Malleable mRNA

Messenger RNA plays a vital role in the biological process of protein synthesis. Through two main steps — transcription and translation — the single-stranded molecule carries transcribed genetic information from DNA to ribosomes, which read the mRNA and make the proteins. After understanding and observing this natural process, researchers began to develop methods and technology that would create mRNA sequences. Cells recognize these synthesized mRNA as if they are produced by our bodies, and the normal process of protein synthesis would then occur. This method allows scientists to produce one specific protein that could give the human body the ability to build immunity against or prevent a disease.

Ribosome mRNA translation en
The translation of mRNA in the ribosome
Image from Wikimedia Commons

This exact method contributed to the COVID-19 mRNA vaccine. The mRNA is produced to specifically carry the instructions for a protein found on the surface of the virus that causes COVID-19 and is coated in a lipid nanoparticle that helps guide it through the body. Once injected into the upper arm muscle, the mRNA travels to the immune cells where the ribosomes make the protein. The body’s immune system notices this protein and realizes that it does not belong, prompting it to make antibodies for the virus prior to being infected. This ultimately conditions our bodies to protect itself from future possible infections.

Although the COVID-19 mRNA vaccines are the first to be licensed in our country, mRNA vaccines against diseases like rabies, ZIKA, and influenza are in the trial phase. The mRNA technology has also served a role in cancer research, where it is used to trigger the immune systems or encode immune signaling molecules to attack specific cancer cells.

Furthemore, the advancement of this method and technology has posed a question: “Can mRNA technology be used to treat chronic diseases?” While this may be entirely possible, the path to achieving this is not simple and there are many factors that need to be taken into consideration. In order to create an mRNA drug, both the structure of the mRNA and the lipid nanoparticle surrounding it have to be adapted to treat a specific disease. For example, in order to treat ornithine transcarbamylase (OTC) deficiency, where a missing enzyme results in an accumulation of ammonia in the blood, the mRNA drug must reach cells in the body’s liver. According to biomedical engineer James Dahlman, modifying the structure of the lipid particle in order to ensure the drug takes this path will “take a decade.” Also, whereas the vaccines have been proven to be effective after a couple doses, scientists have found that repeated doses of mRNA would be needed to supply the protein to treat a chronic disease. This could result in a buildup of lipid nanoparticles in the body or the body could have an inflammatory response to foreign RNA. Therefore, researchers have to design the mRNA to be as natural and biodegradable as possible to ensure the repeated doses are bearable. Even though there are many aspects that need further study and research in order for us to have an mRNA durg readily available, this possible drug to treat chronic diseases would be revolutionary. Using mRNA technology, the drug would be the first to directly go inside cells and manage protein production. The creation of a COVID-19 mRNA vaccine has shown researchers that it is possible to mass produce billions of these mRNA strands and lipid nanoparticles. Therefore, while we may not see doctors prescribing it any time in the near future, this malleable mRNA drug could possibly serve as a threat to chronic diseases and can improve the health of people around the world. have been proven to be effective after a couple doses, scientists have found that repeated doses of mRNA would be needed to supply the protein to treat a chronic disease. This could result in a buildup of lipid nanoparticles in the body or the body could have an inflammatory response to foreign RNA. Therefore, researchers have to design the mRNA to be as natural and biodegradable as possible to ensure the repeated doses are bearable.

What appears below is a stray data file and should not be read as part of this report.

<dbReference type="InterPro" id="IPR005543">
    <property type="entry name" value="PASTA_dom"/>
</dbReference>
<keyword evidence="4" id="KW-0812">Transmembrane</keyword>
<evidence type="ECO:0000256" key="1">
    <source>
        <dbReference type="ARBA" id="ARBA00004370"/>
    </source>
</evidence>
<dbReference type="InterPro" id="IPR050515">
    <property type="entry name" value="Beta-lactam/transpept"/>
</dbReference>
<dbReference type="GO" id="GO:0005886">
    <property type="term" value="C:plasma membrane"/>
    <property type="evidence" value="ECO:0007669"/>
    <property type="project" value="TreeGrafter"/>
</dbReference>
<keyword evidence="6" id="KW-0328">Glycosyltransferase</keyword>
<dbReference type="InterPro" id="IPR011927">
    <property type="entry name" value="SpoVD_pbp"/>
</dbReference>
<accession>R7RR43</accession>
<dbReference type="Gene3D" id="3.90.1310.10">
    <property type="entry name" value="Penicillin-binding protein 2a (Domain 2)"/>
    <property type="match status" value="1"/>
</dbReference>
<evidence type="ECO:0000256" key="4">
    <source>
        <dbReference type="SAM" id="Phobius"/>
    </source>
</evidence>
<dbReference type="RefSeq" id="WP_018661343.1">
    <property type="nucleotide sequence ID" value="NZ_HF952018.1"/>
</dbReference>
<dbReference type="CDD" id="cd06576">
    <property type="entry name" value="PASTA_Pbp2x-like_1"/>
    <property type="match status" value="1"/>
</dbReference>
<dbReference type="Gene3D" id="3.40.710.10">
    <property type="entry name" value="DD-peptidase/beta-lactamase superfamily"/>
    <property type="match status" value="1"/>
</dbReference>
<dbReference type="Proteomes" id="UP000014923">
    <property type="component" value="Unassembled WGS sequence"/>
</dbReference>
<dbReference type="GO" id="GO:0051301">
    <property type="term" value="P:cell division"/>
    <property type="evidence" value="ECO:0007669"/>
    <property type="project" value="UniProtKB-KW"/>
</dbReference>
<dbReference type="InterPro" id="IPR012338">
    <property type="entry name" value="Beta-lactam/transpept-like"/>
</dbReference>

Even though there are many aspects that need further study and research in order for us to have an mRNA durg readily available, this possible drug to treat chronic diseases would be revolutionary. Using mRNA technology, the drug would be the first to directly go inside cells and manage protein production. The creation of a COVID-19 mRNA vaccine has shown researchers that it is possible to mass produce billions of these mRNA strands and lipid nanoparticles. Therefore, while we may not see doctors prescribing it any time in the near future, this malleable mRNA drug could possibly serve as a threat to chronic diseases and can improve the health of people around the world.

About Mr. Mohn

Biology Teacher

This entry was written by Pragathi V. and tagged . Bookmark the permalink.

Leave a Reply

Your email address will not be published. Required fields are marked *

Leave a Reply

Your email address will not be published. Required fields are marked *